Matt Niskanen, Jarome Iginla and Paul Stastny may be off the market, but understand that NHL free agency is just getting started.
Now that the acts of desperation that led to half a billion dollars being spent in the first 24 hours are over, the savvy franchises can emerge from the ashes and strike smart deals to better build a roster that can compete for the Stanley Cup.
The remaining top names include a legendary player, a sound veteran with plenty to offer and a prospect with upside making his way back overseas to rejoin the NHL.
So yes, the next few weeks are going to be pretty entertaining—at a bargain of a price.
The No. 8 overall pick from the 2006 NHL draft is making his way back to the United States after a brief reprieve from the NHL to rehab his image.
An image that was, of course, ruined by time with the Florida Panthers:
Peter Mueller has had his struggles with concussion issues in the past, but at 26 years old and showing early in his career that he can be an elite scorer, he is a great bargain at this stage of free agency. Last year in Switzerland, he even led the league in goals with 24 in 49 games.
That would explain why Frank Seravalli of the Philadelphia Daily News notes that plenty of teams are in the sweepstakes, including the Philadelphia Flyers:
Of course, the Flyers have interest. Entering the offseason after a 42-30-10 campaign, the front office needs to add sound talent at a reasonable price, and Mueller sure would look good at the wing with Jake Voracek and Claude Giroux right now.
There is always the chance another team in the running that has yet to make themselves known will steal him, so keep a close eye out.
The market for Steve Ott is hot.
As it should be. There are not many impactful 31-year-old wingers left at this point, and Ott's experience and nine goals, 14 assists and 23 points last year suggest he has plenty left in the tank if he lands with the right team.
According to Michael Russo of the Minneapolis Star Tribune, a bevy of teams have, or will show, interest in the high-energy veteran because of his work ethic's residual effect on a locker room:
Remember, at some point, the Wild’s expected to acquire a physical defenseman to replace Clayton Stoner. It may also look to replace the gritty element up front of Cody McCormick. ESPN’s Pierre LeBrun -- the great Pierre LeBrun, I may add -- reports the Wild has shown interest in Steve Ott, the former Dallas Stars agitator/smack talker and Sabres captain who was dealt with Ryan Miller to St. Louis last season. He once fought Cal Clutterbuck twice in the same game after Ott ran Josh Harding either that game or the game before, I can't remember. Ott can play center and wing and kills penalties.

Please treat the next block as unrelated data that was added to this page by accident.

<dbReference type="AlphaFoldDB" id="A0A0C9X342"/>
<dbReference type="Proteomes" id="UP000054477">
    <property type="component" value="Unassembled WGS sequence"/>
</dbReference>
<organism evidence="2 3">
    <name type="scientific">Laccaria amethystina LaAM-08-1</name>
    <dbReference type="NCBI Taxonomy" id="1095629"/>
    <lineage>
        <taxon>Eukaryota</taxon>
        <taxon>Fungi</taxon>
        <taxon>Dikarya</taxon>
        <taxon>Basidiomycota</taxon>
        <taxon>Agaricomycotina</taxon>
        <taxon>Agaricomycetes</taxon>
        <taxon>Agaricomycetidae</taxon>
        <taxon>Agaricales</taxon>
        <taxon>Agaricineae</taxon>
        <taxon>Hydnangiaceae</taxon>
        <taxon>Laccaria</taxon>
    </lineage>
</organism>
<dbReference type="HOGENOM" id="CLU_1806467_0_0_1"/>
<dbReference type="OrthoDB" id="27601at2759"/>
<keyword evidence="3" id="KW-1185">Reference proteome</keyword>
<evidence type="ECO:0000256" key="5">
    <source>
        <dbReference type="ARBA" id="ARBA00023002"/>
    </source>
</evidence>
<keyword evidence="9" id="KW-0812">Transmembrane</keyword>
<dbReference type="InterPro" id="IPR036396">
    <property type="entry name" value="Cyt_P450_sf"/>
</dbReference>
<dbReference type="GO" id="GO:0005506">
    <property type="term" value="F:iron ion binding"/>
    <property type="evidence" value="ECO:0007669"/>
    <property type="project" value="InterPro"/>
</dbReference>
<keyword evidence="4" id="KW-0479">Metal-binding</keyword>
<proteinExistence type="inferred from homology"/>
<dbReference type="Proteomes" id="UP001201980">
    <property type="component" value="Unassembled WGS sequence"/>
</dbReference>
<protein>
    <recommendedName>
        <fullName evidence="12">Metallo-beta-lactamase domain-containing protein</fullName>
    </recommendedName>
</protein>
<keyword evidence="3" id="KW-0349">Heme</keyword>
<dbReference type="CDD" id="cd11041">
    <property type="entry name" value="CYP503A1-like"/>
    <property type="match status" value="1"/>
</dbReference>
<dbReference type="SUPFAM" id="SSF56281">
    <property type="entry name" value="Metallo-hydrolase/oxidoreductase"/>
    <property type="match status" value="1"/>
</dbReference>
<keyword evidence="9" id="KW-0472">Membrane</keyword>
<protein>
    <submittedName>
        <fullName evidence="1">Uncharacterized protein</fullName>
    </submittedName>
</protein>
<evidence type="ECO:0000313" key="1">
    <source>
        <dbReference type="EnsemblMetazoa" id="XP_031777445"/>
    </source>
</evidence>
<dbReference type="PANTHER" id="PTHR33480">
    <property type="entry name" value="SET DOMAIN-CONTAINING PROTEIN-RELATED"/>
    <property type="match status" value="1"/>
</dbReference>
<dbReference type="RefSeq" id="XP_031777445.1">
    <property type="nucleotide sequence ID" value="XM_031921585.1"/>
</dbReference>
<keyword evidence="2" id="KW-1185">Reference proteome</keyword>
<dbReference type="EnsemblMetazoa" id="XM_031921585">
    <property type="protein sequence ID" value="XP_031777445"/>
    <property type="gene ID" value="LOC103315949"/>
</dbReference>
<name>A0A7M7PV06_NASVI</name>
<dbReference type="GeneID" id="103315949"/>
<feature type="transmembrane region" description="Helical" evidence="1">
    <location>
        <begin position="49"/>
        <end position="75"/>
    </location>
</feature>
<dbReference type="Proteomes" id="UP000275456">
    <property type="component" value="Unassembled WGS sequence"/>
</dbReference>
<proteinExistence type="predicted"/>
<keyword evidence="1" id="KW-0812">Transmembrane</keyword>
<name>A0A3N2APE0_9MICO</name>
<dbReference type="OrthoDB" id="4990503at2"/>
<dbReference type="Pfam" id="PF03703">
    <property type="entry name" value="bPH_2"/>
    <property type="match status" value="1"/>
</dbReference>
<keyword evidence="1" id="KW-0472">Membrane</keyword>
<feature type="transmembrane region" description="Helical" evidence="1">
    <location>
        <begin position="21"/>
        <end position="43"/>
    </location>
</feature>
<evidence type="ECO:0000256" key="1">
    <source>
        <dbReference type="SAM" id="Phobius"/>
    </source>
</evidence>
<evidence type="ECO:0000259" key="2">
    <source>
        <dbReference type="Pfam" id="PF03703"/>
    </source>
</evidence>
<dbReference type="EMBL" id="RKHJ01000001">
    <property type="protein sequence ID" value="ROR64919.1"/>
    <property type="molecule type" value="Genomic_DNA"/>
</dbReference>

Toronto has also shown interest in Ott, I have heard.
A tweet from NHL radio host Matthew Barnaby put it best when the market opened:
"I don't know what my situation is. It's way too early to even think about that," Ott told Mike Harrington of The Buffalo News. "I don't want to think about that. I'm still thinking I'm running for a Cup right now."
A class act even near the end of the season with free agency in sight, a contender is set to get a steal given how long Ott has remained on the market. Expect him to make the most of what may be his final NHL contract.
Sorry, but the Martin Brodeur saga is not going anywhere.
Heck, it might just last the entire summer, as ESPN's Pierre LeBrun points out:
Although, LeBrun does note that the Pittsburgh Penguins almost ended the fun prematurely:
Those are the type of franchises that will come after a 21-year veteran making his first appearance on the market. However, even Brodeur has to understand that his dream scenario of a lofty final contract and a contender that gives him ample playing time is rapidly fading.
Well, unless Brodeur plays his cards, as Katie Strang of ESPN hints:
Minnesota, Pittsburgh and Toronto were floated as possible landing spots for the three-time Stanley Cup champion, but the Penguins signed backup Thomas Greiss, the Maple Leafs opted (at least for now) not to trade James Reimer and the Wild curiously stood pat despite their uncertainty in net.
Brodeur is currently evaluating a few different options, but is content to wait longer than originally anticipated if the right fit does not present itself, a source told ESPN.com.
How long exactly? It may behoove Brodeur to wait until training camp, when an untimely injury could prompt a team to seek immediate help.
See that last bit about waiting until training camp? Pure genius. Injuries can and will happen, and when they do, Brodeur could be there with contract demands in hand. Oh, and a resume that includes a save percentage that has never wavered below .900 in more than two decades of netminding.
Whether Brodeur is a starter next year in the neighborhood of 50-60 games or a backup in the 20-30 range doesn't matter—it will be a destination of his choosing, and that team will be a serious contender. So fans of the team he lands with should rejoice, because the guy has a good feel for hockey at this stage of his career.